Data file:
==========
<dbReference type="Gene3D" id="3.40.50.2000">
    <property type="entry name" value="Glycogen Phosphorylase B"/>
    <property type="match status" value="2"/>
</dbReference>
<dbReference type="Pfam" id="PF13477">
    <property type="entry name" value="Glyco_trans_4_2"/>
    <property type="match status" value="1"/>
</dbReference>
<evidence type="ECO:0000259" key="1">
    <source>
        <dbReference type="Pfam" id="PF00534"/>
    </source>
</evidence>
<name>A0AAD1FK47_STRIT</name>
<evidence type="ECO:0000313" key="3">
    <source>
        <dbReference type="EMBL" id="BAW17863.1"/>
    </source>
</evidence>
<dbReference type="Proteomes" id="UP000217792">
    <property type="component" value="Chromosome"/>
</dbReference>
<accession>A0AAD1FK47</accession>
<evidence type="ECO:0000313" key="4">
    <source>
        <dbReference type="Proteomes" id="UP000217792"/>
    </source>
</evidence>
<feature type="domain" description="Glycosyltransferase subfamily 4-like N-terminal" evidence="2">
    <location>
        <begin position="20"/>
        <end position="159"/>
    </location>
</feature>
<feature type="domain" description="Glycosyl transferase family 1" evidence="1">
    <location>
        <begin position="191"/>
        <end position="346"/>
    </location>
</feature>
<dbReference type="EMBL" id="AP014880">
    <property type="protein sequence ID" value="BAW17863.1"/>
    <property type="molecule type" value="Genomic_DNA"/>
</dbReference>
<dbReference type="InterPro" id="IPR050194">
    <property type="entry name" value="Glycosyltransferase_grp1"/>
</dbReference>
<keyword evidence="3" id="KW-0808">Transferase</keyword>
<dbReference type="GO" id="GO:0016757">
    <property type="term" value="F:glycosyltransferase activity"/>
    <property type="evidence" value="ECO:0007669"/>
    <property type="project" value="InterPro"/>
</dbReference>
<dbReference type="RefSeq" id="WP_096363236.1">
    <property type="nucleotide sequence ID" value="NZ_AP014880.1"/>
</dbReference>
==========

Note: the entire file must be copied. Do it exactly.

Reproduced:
<dbReference type="Gene3D" id="3.40.50.2000">
    <property type="entry name" value="Glycogen Phosphorylase B"/>
    <property type="match status" value="2"/>
</dbReference>
<dbReference type="Pfam" id="PF13477">
    <property type="entry name" value="Glyco_trans_4_2"/>
    <property type="match status" value="1"/>
</dbReference>
<evidence type="ECO:0000259" key="1">
    <source>
        <dbReference type="Pfam" id="PF00534"/>
    </source>
</evidence>
<name>A0AAD1FK47_STRIT</name>
<evidence type="ECO:0000313" key="3">
    <source>
        <dbReference type="EMBL" id="BAW17863.1"/>
    </source>
</evidence>
<dbReference type="Proteomes" id="UP000217792">
    <property type="component" value="Chromosome"/>
</dbReference>
<accession>A0AAD1FK47</accession>
<evidence type="ECO:0000313" key="4">
    <source>
        <dbReference type="Proteomes" id="UP000217792"/>
    </source>
</evidence>
<feature type="domain" description="Glycosyltransferase subfamily 4-like N-terminal" evidence="2">
    <location>
        <begin position="20"/>
        <end position="159"/>
    </location>
</feature>
<feature type="domain" description="Glycosyl transferase family 1" evidence="1">
    <location>
        <begin position="191"/>
        <end position="346"/>
    </location>
</feature>
<dbReference type="EMBL" id="AP014880">
    <property type="protein sequence ID" value="BAW17863.1"/>
    <property type="molecule type" value="Genomic_DNA"/>
</dbReference>
<dbReference type="InterPro" id="IPR050194">
    <property type="entry name" value="Glycosyltransferase_grp1"/>
</dbReference>
<keyword evidence="3" id="KW-0808">Transferase</keyword>
<dbReference type="GO" id="GO:0016757">
    <property type="term" value="F:glycosyltransferase activity"/>
    <property type="evidence" value="ECO:0007669"/>
    <property type="project" value="InterPro"/>
</dbReference>
<dbReference type="RefSeq" id="WP_096363236.1">
    <property type="nucleotide sequence ID" value="NZ_AP014880.1"/>
</dbReference>